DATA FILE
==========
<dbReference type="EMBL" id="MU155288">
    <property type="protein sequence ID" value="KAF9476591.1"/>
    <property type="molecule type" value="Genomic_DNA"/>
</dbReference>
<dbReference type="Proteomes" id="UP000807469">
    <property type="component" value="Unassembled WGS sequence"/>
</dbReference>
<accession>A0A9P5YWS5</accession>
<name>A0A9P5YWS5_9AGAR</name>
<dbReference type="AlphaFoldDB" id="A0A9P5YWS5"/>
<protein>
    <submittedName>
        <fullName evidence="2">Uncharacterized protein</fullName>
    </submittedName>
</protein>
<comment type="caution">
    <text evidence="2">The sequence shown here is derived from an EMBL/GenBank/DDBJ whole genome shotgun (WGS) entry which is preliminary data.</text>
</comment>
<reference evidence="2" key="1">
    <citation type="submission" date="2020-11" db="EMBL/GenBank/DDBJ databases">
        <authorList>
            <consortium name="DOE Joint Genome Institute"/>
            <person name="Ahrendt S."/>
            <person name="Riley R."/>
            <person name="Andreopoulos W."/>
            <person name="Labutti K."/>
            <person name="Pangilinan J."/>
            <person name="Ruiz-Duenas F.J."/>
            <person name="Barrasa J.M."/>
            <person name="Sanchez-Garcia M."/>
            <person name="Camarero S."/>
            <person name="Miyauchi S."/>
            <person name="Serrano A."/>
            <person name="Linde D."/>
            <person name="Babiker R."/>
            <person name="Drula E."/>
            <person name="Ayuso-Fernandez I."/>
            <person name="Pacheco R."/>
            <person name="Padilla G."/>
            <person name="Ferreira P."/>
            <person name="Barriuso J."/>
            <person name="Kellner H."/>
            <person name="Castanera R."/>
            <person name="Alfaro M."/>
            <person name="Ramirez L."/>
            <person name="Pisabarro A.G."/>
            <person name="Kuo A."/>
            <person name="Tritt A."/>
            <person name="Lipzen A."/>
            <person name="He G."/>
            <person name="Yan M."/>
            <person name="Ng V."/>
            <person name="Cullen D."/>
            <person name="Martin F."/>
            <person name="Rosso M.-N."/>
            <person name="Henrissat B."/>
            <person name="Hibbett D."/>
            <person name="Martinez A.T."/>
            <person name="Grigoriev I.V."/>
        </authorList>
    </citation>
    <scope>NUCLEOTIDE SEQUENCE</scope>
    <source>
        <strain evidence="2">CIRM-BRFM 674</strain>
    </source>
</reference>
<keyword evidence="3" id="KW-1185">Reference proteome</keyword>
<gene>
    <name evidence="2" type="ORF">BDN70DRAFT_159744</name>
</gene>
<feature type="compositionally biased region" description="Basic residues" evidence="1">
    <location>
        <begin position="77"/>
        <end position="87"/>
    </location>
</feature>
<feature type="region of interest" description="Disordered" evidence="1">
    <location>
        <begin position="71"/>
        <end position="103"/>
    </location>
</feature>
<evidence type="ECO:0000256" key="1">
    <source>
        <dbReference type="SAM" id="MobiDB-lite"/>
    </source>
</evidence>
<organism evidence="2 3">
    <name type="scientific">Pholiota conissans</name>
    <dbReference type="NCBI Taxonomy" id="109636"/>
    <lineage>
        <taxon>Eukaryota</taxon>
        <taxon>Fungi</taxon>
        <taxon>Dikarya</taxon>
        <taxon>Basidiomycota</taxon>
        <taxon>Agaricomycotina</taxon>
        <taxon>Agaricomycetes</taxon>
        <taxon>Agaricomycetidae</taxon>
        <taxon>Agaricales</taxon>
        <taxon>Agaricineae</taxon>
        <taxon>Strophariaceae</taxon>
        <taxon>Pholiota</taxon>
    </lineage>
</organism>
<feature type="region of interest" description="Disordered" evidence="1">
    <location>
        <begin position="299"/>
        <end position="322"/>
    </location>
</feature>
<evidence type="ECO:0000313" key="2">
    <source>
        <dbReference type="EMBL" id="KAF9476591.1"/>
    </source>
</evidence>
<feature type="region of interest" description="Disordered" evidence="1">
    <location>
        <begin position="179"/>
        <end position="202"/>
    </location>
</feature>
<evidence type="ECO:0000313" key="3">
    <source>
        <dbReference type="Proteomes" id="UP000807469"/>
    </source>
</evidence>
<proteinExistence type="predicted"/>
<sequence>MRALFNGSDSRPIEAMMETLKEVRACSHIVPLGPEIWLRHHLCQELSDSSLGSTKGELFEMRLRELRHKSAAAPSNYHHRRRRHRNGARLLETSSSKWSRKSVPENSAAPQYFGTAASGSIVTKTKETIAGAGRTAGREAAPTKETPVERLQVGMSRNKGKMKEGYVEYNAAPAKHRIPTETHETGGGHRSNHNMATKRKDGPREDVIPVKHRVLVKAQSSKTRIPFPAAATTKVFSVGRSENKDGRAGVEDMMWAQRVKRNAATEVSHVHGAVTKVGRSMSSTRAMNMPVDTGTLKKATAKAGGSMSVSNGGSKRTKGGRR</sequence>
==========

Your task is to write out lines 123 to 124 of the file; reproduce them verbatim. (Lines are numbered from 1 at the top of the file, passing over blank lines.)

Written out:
    <source>
        <dbReference type="Proteomes" id="UP000807469"/>